Communication - 10 Strategies You Need To Stand Out - Anne Mandler
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Communication – 10 Strategies You Need To Stand Out

Communication

Communication – 10 Strategies You Need To Stand Out

CommunicationWe all need to to interact with others for the world to go around. We’re not living alone on an island. Figuring out how to interact with others to get a point across, to move a deal forward, to have a review, and to talk with a child’s teacher on what’s going on in class is key to effective communication.

Communicating to be the best we can be involves knowledge, effort, thought, and practice. Yes, some people are naturally better than others, and this means that you can learn to be a better communicator.

It doesn’t matter what you do or where you come from, your level in your business, your background, or your age. The skills for engaging with someone one-on-one in an interview, meeting, or big audience are skills that may be developed. Every leader needs to know how to communicate better.

Effective communication sounds simple. It’s not necessarily intuitive, and it’s one of the most important pieces to connection, progress, and meeting KPIs.

 

  • Connect emotionally to your friend, your colleague, your people. Do what it takes to understand what is at stake. Really listen, and consider giving back more than you’d normally give to ensure both parties are understood. For example, repeat back a version of what was spoken to you, and encourage the other person to do the same. It may be surprising how additional information needs to be clarified on both sides when you do this.
  • Speak in a way that people will listen. Be kind. Be direct. Remember that people are human, and they want an open and understanding human to be on the other side of the conversation. Business is about people, so make yourself known as someone who cares.
  • Speak as if you are speaking to someone one-on-one. This goes for your people, your following, and it even applies to that keynote. Visualize the ideal colleague, customer, and employee you are trying to reach like a trusted friend. Professional language and common culture work best together when you think about the person on the receiving end.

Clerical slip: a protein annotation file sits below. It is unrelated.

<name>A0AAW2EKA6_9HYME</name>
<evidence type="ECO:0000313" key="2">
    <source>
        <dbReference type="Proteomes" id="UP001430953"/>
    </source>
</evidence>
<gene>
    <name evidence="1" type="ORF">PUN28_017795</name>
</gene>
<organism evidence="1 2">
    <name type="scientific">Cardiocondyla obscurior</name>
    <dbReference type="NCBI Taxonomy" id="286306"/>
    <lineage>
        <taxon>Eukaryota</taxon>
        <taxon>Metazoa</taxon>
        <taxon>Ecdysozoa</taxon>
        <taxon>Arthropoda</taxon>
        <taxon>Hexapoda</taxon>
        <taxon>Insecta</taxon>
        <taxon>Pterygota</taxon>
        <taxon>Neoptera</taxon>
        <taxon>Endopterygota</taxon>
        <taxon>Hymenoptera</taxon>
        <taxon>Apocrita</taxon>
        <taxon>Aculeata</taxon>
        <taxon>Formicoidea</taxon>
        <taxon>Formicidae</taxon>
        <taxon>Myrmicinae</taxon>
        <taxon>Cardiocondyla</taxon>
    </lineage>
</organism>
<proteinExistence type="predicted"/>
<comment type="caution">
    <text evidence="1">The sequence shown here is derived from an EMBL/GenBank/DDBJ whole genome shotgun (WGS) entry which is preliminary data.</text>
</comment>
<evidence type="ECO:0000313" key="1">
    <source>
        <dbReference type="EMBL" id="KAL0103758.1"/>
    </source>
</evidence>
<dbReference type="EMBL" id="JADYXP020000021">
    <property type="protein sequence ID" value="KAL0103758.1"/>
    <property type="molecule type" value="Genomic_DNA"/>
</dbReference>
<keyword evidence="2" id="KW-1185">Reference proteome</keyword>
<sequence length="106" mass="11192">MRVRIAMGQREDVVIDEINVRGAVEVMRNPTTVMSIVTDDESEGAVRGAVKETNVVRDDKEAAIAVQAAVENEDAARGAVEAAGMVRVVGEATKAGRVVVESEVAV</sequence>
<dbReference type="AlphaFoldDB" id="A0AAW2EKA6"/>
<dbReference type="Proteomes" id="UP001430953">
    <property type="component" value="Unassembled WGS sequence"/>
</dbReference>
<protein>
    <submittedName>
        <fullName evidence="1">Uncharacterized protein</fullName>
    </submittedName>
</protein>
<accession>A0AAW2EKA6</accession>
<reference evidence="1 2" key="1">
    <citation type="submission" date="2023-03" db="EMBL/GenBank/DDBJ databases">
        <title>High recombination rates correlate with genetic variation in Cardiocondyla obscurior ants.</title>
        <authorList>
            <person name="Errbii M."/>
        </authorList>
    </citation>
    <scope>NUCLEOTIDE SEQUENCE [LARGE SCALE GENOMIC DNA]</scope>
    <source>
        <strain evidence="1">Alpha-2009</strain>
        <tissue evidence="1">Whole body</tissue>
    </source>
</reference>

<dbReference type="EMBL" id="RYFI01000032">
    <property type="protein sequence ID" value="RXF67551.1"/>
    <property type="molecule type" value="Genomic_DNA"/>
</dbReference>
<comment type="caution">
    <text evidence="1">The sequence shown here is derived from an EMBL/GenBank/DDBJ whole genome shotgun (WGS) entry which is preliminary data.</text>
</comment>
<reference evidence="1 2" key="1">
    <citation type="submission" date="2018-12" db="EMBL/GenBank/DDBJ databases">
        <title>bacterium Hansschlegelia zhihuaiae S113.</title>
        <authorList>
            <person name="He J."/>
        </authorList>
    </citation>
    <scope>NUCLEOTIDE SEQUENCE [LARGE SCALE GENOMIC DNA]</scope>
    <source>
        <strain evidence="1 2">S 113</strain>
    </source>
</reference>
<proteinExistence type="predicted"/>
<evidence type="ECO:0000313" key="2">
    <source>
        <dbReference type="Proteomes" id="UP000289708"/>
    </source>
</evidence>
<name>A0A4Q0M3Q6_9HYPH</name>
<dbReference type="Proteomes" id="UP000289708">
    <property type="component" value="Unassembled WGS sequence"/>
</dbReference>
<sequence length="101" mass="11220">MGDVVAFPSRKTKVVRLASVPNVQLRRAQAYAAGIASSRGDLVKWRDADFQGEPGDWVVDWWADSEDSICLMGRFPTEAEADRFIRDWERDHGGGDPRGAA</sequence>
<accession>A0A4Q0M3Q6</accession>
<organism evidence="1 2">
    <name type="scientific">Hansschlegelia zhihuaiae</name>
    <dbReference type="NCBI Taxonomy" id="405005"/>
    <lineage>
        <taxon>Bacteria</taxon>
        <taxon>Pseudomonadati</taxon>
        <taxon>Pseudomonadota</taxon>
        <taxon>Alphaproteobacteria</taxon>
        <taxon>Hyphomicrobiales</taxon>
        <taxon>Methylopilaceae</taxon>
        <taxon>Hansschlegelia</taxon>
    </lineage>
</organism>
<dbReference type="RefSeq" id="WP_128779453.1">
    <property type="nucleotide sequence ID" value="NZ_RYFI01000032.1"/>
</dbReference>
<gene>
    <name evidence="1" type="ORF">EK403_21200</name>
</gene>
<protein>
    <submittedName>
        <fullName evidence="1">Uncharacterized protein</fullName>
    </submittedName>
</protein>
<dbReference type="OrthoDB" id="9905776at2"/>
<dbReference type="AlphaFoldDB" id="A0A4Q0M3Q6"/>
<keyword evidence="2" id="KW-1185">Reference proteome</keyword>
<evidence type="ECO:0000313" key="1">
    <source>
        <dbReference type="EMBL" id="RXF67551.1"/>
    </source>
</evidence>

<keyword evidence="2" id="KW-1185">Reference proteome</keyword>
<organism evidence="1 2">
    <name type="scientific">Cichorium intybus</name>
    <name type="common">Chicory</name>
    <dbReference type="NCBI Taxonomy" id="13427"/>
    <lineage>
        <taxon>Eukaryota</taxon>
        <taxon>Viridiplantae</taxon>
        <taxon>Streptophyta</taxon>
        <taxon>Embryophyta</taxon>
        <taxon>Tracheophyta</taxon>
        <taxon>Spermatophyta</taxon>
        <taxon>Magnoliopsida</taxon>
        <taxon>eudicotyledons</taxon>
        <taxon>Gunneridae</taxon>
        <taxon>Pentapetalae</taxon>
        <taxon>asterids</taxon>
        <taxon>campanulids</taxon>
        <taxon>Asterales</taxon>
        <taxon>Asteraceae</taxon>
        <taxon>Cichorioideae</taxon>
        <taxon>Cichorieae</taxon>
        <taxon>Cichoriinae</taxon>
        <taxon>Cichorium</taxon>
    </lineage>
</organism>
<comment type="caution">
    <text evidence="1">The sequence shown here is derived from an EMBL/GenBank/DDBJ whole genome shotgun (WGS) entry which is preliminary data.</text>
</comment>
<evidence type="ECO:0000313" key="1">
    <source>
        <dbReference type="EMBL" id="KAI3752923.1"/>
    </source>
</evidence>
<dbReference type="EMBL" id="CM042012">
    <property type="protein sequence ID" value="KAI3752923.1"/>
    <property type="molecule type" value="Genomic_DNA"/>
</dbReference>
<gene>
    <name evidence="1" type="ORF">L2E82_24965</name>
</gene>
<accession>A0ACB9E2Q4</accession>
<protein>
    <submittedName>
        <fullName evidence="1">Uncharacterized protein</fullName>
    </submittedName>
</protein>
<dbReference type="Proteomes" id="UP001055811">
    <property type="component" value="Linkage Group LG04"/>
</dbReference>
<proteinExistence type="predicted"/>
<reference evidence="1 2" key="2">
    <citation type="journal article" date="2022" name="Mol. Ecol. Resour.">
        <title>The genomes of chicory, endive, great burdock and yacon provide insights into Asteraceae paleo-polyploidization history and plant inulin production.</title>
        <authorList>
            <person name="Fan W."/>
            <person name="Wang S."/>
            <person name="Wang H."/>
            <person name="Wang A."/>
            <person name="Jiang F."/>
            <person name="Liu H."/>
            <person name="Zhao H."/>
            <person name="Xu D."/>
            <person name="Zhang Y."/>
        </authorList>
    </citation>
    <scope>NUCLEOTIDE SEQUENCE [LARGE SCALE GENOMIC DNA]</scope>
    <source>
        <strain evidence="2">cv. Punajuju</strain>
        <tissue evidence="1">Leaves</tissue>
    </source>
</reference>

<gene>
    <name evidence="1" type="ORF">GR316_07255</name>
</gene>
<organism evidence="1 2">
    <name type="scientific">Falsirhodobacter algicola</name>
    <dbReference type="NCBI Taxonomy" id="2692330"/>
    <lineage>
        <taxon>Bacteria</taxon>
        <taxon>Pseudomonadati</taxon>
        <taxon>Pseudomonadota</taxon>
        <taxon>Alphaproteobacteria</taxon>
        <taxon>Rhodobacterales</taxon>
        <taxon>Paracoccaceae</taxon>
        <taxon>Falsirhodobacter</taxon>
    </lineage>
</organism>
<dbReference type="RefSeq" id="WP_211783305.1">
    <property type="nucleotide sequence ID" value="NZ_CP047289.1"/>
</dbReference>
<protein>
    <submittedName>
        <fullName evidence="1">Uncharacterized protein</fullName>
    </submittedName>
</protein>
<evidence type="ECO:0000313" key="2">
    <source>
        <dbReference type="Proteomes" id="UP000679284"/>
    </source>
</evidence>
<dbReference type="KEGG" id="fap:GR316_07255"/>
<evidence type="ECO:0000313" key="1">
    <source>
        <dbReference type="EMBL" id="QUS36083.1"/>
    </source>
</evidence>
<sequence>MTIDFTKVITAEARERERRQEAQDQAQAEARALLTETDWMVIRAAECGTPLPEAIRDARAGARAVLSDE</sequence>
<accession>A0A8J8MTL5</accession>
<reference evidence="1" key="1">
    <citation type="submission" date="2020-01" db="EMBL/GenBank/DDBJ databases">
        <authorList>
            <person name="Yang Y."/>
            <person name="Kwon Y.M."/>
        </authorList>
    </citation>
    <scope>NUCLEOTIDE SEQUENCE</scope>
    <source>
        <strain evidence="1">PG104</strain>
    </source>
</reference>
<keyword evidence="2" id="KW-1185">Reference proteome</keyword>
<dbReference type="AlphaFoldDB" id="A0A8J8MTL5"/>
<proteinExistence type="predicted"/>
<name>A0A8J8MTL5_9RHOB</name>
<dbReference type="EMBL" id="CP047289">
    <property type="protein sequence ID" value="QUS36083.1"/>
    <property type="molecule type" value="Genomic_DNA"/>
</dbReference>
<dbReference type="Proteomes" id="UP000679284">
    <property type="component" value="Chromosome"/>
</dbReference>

• Communicate concisely. As humans, we can only digest so much information. Trying to pack too much into one communication runs the risk of losing your audience. This applies as much to a team meeting as it does keynote.
  • Condense communication in 3 main points. Use the fewest ideas possible that make sense for what you are trying to say. As humans, we can only digest so much information. Keep the main points clear. Bring them forth with different examples and from different angles so that your message is memorable.
  • Let your audience know something about you. Vulnerability encourages trust if done authentically. Use real examples from your life and your work. People need to relate to your experience to connect in a meaningful way.
  • Talk about what you know, and stay true to your subject matter. If you have personal experience on a subject. Elaborate on what you most know about. Do your research ahead of time on areas that you need more knowledge or bring an expert to the table if you’re communicating in a wider context.
  • Keep your movements fluid. Body language tells your audience a lot. Move in a way that makes sense to you. If you are speaking with your partner or in front of a crowd, the classic posture of closing your arms across your chest for example, really does make other people feel like you’re holding something back or it can come across as anger or that you aren’t open for the other person to be listened to and heard. Body language says a lot not only how you think, but how you receive thoughts, ideas, and feedback. If you naturally close your body up when you speak, practice more open movements whenever possible.
  • Test. Test and adjust your communication language, style, and reception again and again. Adjust your dialog according to the responsiveness of your audience. Your audience will tell you by their own body language and feedback how you are being interpreted. For instance, if you tell a joke and there’s no laughter, you know to adjust it or take it out for next time!
  • Don’t forget to have fun! Crack a joke. Smile. Laugh. If communicating is only a  bunch of rules, you won’t come across as you — and you won’t have fun. Part of speaking, teaching, listening, and conversing is doing so with someone else. Follow some of these tips, and don’t forget people want to laugh with you. They want to interact and have fun. Ensure your personality comes through, and enjoy it.

 

Communiction – what works best for you?

As you master these strategies, you’ll find out what works best for you. To stand out in the mind of your audience, be succinct. Authentic communication works best. Have fun and build your skills as you go. We’re all building better skills over time.

Where you communicate and with whom you communicate with will vary. What works for you at home vs. the workplace? What do you think are the most important components of communicating well? Please share your ideas and leave me a comment or send me an email. I learn from you just as you learn from me.

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